Friday, April 29, 2011
BOOK REVIEW: The Blackhouse
Author: Peter May
Publisher: Pan Macmillan
Release Date: 01/04/11
The Isle of Lewis is the most remote, harshly beautiful place in Scotland, where the difficulty of existence seems outweighed only by people's fear of God. But older, pagan values lurk beneath the veneer of faith, the primal yearning for blood and revenge. When a brutal murder on the island bears the hallmarks of a similar slaying in Edinburgh, police detective Fin Macleod is dispatched north to investigate. But since he himself was raised on Lewis, the investigation also represents a journey home and into his past. Each year the island's men perform the hunting of the gugas, a savage custom no longer necessary for survival, but which they cling to even more fiercely in the face of the demands of modern morality. For Fin the hunt recalls a horrific tragedy, which after all this time may have begun to demand another sacrifice. The Blackhouse is a crime novel of rare power and vision. Peter May has crafted a page-turning murder mystery that explores the darkness in our souls, and just how difficult it is to escape the past.
An award-winning journalist at twenty-one in his native Scotland, Peter May left newspapers for television and screenwriting, creating three prime-time British drama series, and accruing more than 1000 television credits before moving to France to concentrate on writing novels. He is the author of fifteen novels including two series: The Enzo Files and The China Thillers. May won the French Prix Intramuros in 2007 for Cadavres Chinois a Houston (Snakehead) and is the only Westerner to become an honorary member of the Chinese Crime Writers Association. The Blackhouse was published in French as L'Ile des Chasseurs D'Oiseaux before publication in English.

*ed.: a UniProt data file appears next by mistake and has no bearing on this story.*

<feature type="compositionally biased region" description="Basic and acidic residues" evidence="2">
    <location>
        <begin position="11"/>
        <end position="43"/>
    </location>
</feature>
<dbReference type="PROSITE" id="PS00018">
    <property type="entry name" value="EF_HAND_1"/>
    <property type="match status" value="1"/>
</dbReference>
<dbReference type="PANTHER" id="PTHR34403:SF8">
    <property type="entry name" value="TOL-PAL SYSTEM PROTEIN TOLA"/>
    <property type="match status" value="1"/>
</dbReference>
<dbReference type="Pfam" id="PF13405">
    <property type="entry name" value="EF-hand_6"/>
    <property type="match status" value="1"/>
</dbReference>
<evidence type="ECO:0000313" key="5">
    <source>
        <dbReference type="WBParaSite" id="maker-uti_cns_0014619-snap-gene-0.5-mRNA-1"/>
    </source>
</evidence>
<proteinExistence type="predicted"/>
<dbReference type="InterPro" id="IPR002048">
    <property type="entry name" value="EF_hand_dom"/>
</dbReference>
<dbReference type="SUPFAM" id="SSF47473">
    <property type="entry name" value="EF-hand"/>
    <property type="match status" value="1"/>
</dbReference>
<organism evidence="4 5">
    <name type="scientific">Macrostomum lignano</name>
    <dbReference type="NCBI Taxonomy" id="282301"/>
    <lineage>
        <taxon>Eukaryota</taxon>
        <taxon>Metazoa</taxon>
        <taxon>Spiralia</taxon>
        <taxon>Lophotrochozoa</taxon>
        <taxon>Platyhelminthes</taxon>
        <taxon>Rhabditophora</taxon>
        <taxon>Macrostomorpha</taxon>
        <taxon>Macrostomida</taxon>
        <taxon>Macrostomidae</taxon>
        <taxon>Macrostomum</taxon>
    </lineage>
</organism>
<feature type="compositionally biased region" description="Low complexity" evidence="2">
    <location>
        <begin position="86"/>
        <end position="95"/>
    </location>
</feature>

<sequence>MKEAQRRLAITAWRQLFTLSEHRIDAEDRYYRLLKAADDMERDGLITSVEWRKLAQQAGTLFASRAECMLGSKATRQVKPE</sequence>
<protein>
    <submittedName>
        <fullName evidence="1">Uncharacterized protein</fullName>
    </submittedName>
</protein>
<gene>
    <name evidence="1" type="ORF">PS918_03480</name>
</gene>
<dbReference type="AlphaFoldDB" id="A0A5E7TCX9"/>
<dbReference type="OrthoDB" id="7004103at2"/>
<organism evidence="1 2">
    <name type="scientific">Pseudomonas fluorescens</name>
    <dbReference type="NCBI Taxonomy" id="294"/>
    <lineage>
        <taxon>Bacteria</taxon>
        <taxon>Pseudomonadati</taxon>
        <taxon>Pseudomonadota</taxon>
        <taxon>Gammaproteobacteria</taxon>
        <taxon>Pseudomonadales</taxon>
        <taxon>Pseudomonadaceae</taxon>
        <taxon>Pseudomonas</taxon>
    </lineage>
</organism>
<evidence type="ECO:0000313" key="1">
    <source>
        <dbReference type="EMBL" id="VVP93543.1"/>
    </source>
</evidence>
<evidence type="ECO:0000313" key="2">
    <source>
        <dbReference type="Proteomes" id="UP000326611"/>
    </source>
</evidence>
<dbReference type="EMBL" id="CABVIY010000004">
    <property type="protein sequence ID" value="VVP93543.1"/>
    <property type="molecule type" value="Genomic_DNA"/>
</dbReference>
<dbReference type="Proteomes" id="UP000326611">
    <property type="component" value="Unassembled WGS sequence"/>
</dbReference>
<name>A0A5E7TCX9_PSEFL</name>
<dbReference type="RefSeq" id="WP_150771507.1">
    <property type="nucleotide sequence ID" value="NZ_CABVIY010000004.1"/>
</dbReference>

The Blackhouse is fifteenth novel by Scottish author Peter May and the first book in a planned trilogy called “The Lewis Trilogy”. The Blackhouse is a very dark and sombre crime/mystery novel set in the Scottish archipelago, Outer Hebrides. The opening of the book has some pretty horrific murders that are quite graphic and continues into the descriptive autopsy.
The main character Fin Macleod is a detective with his roots back on the island. Another common element is the murder he is investigated in Edinburgh is very similar to the recent one back on the Isle of Lewis. This is the main reason for his travelling back to Lewis to assist in the investigation of the current killing.
Once back on Lewis, Macleod’s story flicks from past to present with recollections of his childhood on the Isle. The character is well developed in this first novel and really sets the reader up for wanting to read the next two instalments in the trilogy.
If you like high detailed crime/mysteries then you’ll enjoy this one.